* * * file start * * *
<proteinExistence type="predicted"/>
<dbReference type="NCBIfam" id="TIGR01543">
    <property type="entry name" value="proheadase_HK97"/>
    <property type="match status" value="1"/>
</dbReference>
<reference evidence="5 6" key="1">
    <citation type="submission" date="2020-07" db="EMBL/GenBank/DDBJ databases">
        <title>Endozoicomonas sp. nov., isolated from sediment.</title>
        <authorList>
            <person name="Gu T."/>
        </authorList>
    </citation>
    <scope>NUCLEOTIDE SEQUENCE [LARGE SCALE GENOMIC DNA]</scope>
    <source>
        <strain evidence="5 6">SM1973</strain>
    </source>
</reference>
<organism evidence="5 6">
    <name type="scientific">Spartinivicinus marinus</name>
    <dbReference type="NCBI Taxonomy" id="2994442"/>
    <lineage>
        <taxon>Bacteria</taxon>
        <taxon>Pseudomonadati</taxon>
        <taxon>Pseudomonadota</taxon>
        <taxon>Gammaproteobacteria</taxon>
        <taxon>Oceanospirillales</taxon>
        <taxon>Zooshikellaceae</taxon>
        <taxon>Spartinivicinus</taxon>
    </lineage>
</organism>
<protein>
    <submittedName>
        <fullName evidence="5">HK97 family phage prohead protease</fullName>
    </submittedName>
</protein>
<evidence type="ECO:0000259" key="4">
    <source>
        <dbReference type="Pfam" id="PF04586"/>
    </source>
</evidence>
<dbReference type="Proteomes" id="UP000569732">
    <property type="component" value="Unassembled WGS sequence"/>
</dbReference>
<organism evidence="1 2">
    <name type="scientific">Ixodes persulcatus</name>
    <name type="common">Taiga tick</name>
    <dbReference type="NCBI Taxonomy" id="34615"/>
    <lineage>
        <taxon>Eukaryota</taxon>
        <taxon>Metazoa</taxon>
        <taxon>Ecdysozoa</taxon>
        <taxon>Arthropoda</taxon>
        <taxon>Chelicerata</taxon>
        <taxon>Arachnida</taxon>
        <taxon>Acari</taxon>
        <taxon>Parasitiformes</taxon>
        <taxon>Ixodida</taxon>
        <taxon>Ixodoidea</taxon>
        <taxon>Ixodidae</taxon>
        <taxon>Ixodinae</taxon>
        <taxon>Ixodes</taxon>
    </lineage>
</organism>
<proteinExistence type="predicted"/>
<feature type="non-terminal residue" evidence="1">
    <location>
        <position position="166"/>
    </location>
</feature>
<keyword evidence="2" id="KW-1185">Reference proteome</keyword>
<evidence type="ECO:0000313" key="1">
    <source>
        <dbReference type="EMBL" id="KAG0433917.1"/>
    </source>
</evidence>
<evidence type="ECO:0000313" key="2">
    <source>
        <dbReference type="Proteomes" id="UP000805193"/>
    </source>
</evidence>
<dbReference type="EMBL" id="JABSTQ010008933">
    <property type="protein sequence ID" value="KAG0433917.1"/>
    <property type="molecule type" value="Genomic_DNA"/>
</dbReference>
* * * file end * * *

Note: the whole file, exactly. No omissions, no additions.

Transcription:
<proteinExistence type="predicted"/>
<dbReference type="NCBIfam" id="TIGR01543">
    <property type="entry name" value="proheadase_HK97"/>
    <property type="match status" value="1"/>
</dbReference>
<reference evidence="5 6" key="1">
    <citation type="submission" date="2020-07" db="EMBL/GenBank/DDBJ databases">
        <title>Endozoicomonas sp. nov., isolated from sediment.</title>
        <authorList>
            <person name="Gu T."/>
        </authorList>
    </citation>
    <scope>NUCLEOTIDE SEQUENCE [LARGE SCALE GENOMIC DNA]</scope>
    <source>
        <strain evidence="5 6">SM1973</strain>
    </source>
</reference>
<organism evidence="5 6">
    <name type="scientific">Spartinivicinus marinus</name>
    <dbReference type="NCBI Taxonomy" id="2994442"/>
    <lineage>
        <taxon>Bacteria</taxon>
        <taxon>Pseudomonadati</taxon>
        <taxon>Pseudomonadota</taxon>
        <taxon>Gammaproteobacteria</taxon>
        <taxon>Oceanospirillales</taxon>
        <taxon>Zooshikellaceae</taxon>
        <taxon>Spartinivicinus</taxon>
    </lineage>
</organism>
<protein>
    <submittedName>
        <fullName evidence="5">HK97 family phage prohead protease</fullName>
    </submittedName>
</protein>
<evidence type="ECO:0000259" key="4">
    <source>
        <dbReference type="Pfam" id="PF04586"/>
    </source>
</evidence>
<dbReference type="Proteomes" id="UP000569732">
    <property type="component" value="Unassembled WGS sequence"/>
</dbReference>
<organism evidence="1 2">
    <name type="scientific">Ixodes persulcatus</name>
    <name type="common">Taiga tick</name>
    <dbReference type="NCBI Taxonomy" id="34615"/>
    <lineage>
        <taxon>Eukaryota</taxon>
        <taxon>Metazoa</taxon>
        <taxon>Ecdysozoa</taxon>
        <taxon>Arthropoda</taxon>
        <taxon>Chelicerata</taxon>
        <taxon>Arachnida</taxon>
        <taxon>Acari</taxon>
        <taxon>Parasitiformes</taxon>
        <taxon>Ixodida</taxon>
        <taxon>Ixodoidea</taxon>
        <taxon>Ixodidae</taxon>
        <taxon>Ixodinae</taxon>
        <taxon>Ixodes</taxon>
    </lineage>
</organism>
<proteinExistence type="predicted"/>
<feature type="non-terminal residue" evidence="1">
    <location>
        <position position="166"/>
    </location>
</feature>
<keyword evidence="2" id="KW-1185">Reference proteome</keyword>
<evidence type="ECO:0000313" key="1">
    <source>
        <dbReference type="EMBL" id="KAG0433917.1"/>
    </source>
</evidence>
<evidence type="ECO:0000313" key="2">
    <source>
        <dbReference type="Proteomes" id="UP000805193"/>
    </source>
</evidence>
<dbReference type="EMBL" id="JABSTQ010008933">
    <property type="protein sequence ID" value="KAG0433917.1"/>
    <property type="molecule type" value="Genomic_DNA"/>
</dbReference>